Windsor mayor pitches plan to vaccinate Canadians in the middle of international tunnel
WINDSOR, ONT. -- Bringing surplus vaccine from Michigan to Canada didn’t work.
Trying to bring Canadians stateside for the jab isn’t working, either.
But Windsor Mayor Drew Dilkens isn’t quitting there and is now exploring alternative options that could include getting a COVID vaccine in the middle of the Windsor-Detroit Tunnel.
It’s been closed to all but essential traffic since March 2020, but Dilkens believes the tunnel — jointly owned by the cities of Windsor and Detroit — could be the solution.
“We have the opportunity to walk people right up to the border line and paint a line in the road in the middle of the tunnel and bring people down there to get vaccinated with their feet firmly planted on the Canadian side of the line, and the US vaccinator pushing their US vaccine which would otherwise go into the garbage, into the arms of Canadians,” says Dilkens.
It’s the latest effort from the mayor to get more COVID shots into arms — after the Canadian government and US Customs and Border Protection shut down previous appeals to provide surplus vaccines from the Detroit area to Canadians without a need to quarantine upon return.
The Canadian government remains silent on an appeal from Windsor Regional CEO David Musyj to send surplus vaccines over the border.
Unwilling to stand down, Dilkens is even in talks with the Ambassador Bridge to bring Windsor residents to a secured area on the Detroit side of the bridge to deliver COVID vaccines in a mobile clinic without even going through customs.
“Golly, this is like liquid gold. Don’t throw it in the garbage,” Dilkens tells CTV News. “Let’s figure out how to get it and pump it into the arms of people who are patiently waiting in Windsor.”
His persistence is rooted in a desire to achieve two-dose, 75 per cent vaccine coverage — so the border can reopen sooner, rather than later.
“I hope, sooner rather than later someone says, ‘you know what? They’re right down there. Maybe we’re missing something. That the intelligence on the ground from the elected officials, maybe they’ve got a better-calibrated response than we can think of from a perch in Ottawa,’” Dilkens says.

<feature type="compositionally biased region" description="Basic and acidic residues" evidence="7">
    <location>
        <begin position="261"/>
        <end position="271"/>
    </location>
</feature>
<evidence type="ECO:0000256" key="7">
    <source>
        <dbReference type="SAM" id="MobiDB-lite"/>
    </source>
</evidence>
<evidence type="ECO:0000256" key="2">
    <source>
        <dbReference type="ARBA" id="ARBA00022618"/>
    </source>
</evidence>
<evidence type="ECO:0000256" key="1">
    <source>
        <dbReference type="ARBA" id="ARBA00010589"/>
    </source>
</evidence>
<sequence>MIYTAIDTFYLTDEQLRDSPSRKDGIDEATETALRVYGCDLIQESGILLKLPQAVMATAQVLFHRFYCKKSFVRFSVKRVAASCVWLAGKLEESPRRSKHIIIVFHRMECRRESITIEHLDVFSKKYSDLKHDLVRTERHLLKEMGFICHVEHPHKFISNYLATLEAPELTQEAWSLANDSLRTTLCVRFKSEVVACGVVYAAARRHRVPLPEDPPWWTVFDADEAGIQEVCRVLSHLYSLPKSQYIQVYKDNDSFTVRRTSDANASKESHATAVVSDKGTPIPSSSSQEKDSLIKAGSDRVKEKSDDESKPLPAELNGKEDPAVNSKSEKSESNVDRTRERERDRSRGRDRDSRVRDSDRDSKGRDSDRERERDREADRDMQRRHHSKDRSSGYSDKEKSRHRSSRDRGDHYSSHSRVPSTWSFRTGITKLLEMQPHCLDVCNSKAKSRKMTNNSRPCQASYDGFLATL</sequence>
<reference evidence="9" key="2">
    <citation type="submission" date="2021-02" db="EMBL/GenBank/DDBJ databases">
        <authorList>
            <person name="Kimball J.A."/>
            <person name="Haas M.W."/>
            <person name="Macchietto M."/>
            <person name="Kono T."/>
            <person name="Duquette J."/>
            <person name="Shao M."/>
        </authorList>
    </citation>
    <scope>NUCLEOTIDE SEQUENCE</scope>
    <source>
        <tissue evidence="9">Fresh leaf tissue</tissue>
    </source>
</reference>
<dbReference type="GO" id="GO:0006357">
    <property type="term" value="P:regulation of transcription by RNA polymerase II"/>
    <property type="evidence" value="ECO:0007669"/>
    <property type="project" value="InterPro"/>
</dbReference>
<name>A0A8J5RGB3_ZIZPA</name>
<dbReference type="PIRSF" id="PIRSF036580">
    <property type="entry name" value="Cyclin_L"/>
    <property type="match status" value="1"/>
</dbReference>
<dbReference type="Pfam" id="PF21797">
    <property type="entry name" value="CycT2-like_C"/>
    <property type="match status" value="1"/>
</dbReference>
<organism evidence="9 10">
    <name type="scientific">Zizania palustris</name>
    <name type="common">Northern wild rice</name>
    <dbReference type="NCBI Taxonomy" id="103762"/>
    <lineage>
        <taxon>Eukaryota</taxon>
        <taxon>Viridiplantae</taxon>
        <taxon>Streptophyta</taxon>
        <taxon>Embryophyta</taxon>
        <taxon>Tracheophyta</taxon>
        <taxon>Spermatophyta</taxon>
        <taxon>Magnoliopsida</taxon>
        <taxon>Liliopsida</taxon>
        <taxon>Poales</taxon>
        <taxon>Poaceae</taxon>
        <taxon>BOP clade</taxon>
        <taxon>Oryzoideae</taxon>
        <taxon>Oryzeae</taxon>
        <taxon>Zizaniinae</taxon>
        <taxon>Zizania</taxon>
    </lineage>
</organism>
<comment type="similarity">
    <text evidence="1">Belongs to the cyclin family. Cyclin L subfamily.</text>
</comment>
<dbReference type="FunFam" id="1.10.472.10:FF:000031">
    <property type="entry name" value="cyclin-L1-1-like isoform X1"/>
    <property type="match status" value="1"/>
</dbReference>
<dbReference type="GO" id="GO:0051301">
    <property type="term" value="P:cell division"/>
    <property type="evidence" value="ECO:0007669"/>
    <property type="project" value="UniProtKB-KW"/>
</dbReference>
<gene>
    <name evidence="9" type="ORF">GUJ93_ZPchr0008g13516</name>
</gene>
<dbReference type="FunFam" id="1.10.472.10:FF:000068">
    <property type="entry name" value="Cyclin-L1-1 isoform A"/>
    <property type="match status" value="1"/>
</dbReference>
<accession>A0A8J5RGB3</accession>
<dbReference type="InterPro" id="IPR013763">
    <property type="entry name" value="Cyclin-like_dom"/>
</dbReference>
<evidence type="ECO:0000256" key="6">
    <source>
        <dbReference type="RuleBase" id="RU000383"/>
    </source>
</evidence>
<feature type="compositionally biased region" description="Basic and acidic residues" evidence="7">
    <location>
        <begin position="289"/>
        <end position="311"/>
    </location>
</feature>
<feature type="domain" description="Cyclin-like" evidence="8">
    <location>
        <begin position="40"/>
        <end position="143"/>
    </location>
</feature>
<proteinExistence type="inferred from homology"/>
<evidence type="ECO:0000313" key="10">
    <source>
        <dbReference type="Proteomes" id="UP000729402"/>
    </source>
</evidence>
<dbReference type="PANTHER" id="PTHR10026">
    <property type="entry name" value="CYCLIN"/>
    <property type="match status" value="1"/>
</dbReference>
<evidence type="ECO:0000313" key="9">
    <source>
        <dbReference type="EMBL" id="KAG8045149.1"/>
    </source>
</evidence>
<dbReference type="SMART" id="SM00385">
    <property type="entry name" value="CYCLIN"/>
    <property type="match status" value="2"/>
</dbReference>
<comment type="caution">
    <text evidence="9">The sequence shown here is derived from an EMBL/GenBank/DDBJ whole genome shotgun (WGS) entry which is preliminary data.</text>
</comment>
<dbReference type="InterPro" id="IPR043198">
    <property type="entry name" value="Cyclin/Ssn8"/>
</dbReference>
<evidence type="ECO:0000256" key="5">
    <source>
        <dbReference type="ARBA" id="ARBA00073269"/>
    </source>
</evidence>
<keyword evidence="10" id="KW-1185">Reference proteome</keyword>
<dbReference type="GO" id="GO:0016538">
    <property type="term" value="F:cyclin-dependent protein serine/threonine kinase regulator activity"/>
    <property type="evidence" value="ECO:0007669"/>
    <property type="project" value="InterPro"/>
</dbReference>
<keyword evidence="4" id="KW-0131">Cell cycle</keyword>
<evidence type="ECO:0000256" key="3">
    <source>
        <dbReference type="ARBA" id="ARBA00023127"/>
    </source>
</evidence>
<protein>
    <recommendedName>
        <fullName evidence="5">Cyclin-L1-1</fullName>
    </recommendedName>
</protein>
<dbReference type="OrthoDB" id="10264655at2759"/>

It’s the same message from Windsor-West MP Brian Masse.
“To me, these are missed opportunities for human health,” says Masse.
The New Democrat has been pushing the federal government to launch a safe border task force that would include local stakeholder knowledge to enhance cross-border opportunities like sharing vaccines.
Masse wrote a letter to Prime Minister Justin Trudeau asking him to consider the “unique opportunity” to deliver vaccines in the tunnel without anyone crossing international boundaries.
“We’re doing things from the position of trying to find solutions, versus the position the (government has) is gestures and trying to shut things down and that doesn’t work for communities like Windsor, where we know how to fight,” says Masse.
The Windsor-Essex Chamber of Commerce voiced their support for the idea in a statement issued Wednesday saying, “with so many Canadian lives at stake and the economic well-being of millions of Canadian families hanging in the balance, getting our citizens fully vaccinated needs to be the top priority for governments at all levels.”
The chamber says governments in both Canada and the U.S. should make it possible for Canadians to receive their shot on the U.S. side of the border without leaving their vehicles, noting the proposed plan for the Ambassador Bridge.
“We are in a race against time to combat COVID-19 and prevent new variants from taking hold. Our Chambers call for enhanced collaboration with government to achieve these goals and to allow our citizens to resume more normal lives as quickly as possible," the statement says.
Dilkens is having discussions with Detroit Mayor Mike Duggan’s office and a senior state senator Debbie Stabenow, but admits any plan he pitches will need the support of both federal governments to make it happen.
Neither the Canada Border Services Agency nor the Public Health Agency of Canada could provide a response to this idea.
“The more unreasonable, red tape roadblocks that get put in my way, the more resolute I become in wanting to make this happen,” says Dilkens. “I want to help open that border. I want to get businesses back into business.”